Did you spend too much over the holidays trying to spoil your dearest and nearest friends and family? Did you decide to travel to see loved ones? Eat out more than usual? Grab a drink with an old friend or new somebody?
Spending on travel, eating out and gifts during the holiday season is increasingly putting Canadians into debt; According to a national cross-generational survey of 1000 participants in early October (2018), Canadians planned to “spend an average of $1,563 (for the 2018 Christmas season), up 3.7 per cent from $1,507 in 2017” (CBC October 3, 2018).
In the latest publication of the Annual Review of Anthropology (2018, Vol 47), Anne Meneley defines consumerism as “a matter of concern or crisis in the contemporary neoliberal, globalized world (which can be) characterized as capitalism unbound” (emphasis my own). She describes 5 topics of contemporary consumerism: (a) excess, (b) waste, (c) connectivity, (d) fair-ish trade, and (e) the semiotics of self-fashioning, some of which have a particular resonance after this most recent holiday season. Her article provides some interesting insights into consumerism – especially over the holidays.
In relation to excessive spending (surely evident during Christmas), Meneley notes that consumerism is increasingly framed as a problem, and one that is often related to under/mis-education of the lower classes. Meneley also identifies how excessive consumerism has become medicalized as new obsessive-compulsive disorder (hoarding), where fetishized objects are thought to contain residues of the owner and can therefore, not be thrown away. In addition, she describes the new attention paid to the storage and organization of things, which, if disorganized, may now require professional intervention (e.g. professional organizers – check out Netflix’s Tidying Up with Mary Kondo) to realign the relationship between human being and thing.
Perhaps you’re feeling exhausted now that the holidays are over? This might be because you’ve spent more time than other members of your household preparing for it.
Using ethnographic research, Meneley describes the shopping experience as an(other) example of unpaid labour for many women. She identifies the “considerable amounts of time (spent on the shopping experience), especially when the shoppers are employed, care givers, or on restricted budgets that require bargain shopping” (2018). Examples include how women are required to spend time purchasing meaningful gifts to fulfill their kin-keeper obligations, or plan, purchase materials, and serve home-cooked meals throughout the holidays that follow recent cooking trends or health-guidelines. Meneley goes on to note that if the shopper can be thrifty (with time – for example through online shopping – or money spent), this may add further significance to their purchases but this also may take additional time.
Meneley concludes her article with a list of ways in which consumerism is encroaching into the academic world: paying for access to journals or subscription services, measuring citation indices and impact factors, and the continued trend toward under-paid and -supported adjunct faculty to staff universities. She calls for greater attention to the encroaching ‘problem of consumerism’ into academic practices, a call that already feels old and tired.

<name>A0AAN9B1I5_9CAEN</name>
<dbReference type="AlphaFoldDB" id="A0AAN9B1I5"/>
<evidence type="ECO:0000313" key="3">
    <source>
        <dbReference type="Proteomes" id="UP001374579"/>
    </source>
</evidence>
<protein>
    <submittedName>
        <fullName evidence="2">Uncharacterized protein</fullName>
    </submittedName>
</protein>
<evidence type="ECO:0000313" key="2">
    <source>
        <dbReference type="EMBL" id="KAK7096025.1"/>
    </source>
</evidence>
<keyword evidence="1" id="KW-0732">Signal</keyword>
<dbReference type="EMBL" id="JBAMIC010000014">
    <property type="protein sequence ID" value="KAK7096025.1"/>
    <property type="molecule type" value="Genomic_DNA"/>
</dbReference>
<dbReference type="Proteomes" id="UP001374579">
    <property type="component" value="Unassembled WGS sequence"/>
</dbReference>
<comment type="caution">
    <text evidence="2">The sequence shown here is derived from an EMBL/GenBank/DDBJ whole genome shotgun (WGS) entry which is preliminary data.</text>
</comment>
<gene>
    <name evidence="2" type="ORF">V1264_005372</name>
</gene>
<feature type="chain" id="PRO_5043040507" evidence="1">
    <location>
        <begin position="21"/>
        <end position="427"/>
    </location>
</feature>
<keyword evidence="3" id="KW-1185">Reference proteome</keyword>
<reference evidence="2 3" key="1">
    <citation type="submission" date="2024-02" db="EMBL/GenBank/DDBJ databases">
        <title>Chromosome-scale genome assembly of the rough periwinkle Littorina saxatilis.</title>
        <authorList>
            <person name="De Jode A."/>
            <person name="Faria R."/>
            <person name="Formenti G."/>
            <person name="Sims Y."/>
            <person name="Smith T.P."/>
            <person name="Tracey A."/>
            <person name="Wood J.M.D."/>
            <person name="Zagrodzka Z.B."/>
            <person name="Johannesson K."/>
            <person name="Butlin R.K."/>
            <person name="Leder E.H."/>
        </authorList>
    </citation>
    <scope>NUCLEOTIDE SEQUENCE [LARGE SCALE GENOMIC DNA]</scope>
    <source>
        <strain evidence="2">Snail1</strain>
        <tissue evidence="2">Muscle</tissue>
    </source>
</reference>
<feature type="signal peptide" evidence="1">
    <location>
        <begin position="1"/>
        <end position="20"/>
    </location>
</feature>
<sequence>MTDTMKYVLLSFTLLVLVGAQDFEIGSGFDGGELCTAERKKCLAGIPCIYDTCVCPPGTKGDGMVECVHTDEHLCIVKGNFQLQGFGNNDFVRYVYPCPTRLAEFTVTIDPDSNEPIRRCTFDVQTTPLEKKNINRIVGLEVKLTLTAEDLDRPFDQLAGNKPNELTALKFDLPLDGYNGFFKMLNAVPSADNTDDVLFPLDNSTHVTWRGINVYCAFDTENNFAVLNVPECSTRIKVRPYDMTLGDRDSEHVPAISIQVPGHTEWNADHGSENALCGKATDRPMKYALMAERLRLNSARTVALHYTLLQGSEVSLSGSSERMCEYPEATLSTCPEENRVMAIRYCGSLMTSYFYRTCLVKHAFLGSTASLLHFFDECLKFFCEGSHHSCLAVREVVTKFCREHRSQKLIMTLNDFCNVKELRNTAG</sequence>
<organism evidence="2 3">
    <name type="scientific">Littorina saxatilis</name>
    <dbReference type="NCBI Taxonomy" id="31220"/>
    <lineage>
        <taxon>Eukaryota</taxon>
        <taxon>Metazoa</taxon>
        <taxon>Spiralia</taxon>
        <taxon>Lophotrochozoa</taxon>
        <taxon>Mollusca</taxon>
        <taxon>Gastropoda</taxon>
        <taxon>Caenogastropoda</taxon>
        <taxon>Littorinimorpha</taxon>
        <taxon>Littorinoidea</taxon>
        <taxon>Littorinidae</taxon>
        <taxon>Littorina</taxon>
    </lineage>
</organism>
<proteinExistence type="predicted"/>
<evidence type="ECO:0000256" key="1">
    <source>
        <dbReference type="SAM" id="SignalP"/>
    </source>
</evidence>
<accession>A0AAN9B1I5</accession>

At the outset of the article, Meneley defines consumerism as “an unremarkable part of quotidian existence, as a patriotic duty at various moments, as an indicator of social class, and as a means of semiotic self-fashioning” (2018, 117); yet, in my reading, Meneley’s work also includes ‘thoughtful consumption’ as a practice, an act of which implicitly requires the passage or importance of time (spent). Although she does not address the topic of ‘time’ overtly, Meneley describes time as being precarious, fleeting, expensive (i.e. time spent finding the cheapest, most meaningful, most nutritious goods). Throughout the article then, time becomes remarkably interconnected with the act of consumerism and is likewise involved in everyday acts of consumption as both an indicator of social class and personal branding (what she calls ‘semiotic self-fashioning’).
Perhaps for this new year then, when we’re told to tightening our belts (to spend less), those of us who gave a lot (whether that be time or gifts, etc.) could pay more attention to our use of time and/or put effort into thoughtful consumption as a way of clawing back some of our own resources (such as time, space, and energy). This approach could provide further evidence of ‘connectivity’ in consumerism which Meneley describes as the efforts of consumers to connect to the producer of goods (and where certain products make this impossible) as seen in ‘follow-the-thing ethnographies’ (and her discussion on ‘fair-ish trade’ products and cultures of circulations) or, as they relate to the growing importance of ethical consumerism that focus less on the ‘life of things’ and instead explore participants’ experiences of a ‘life with things’.
To read more about Consumerism in the Annual Review of Anthropology by Anne Meneley follow this link: https://doi.org/10.1146/annurev-anthro-102116-041518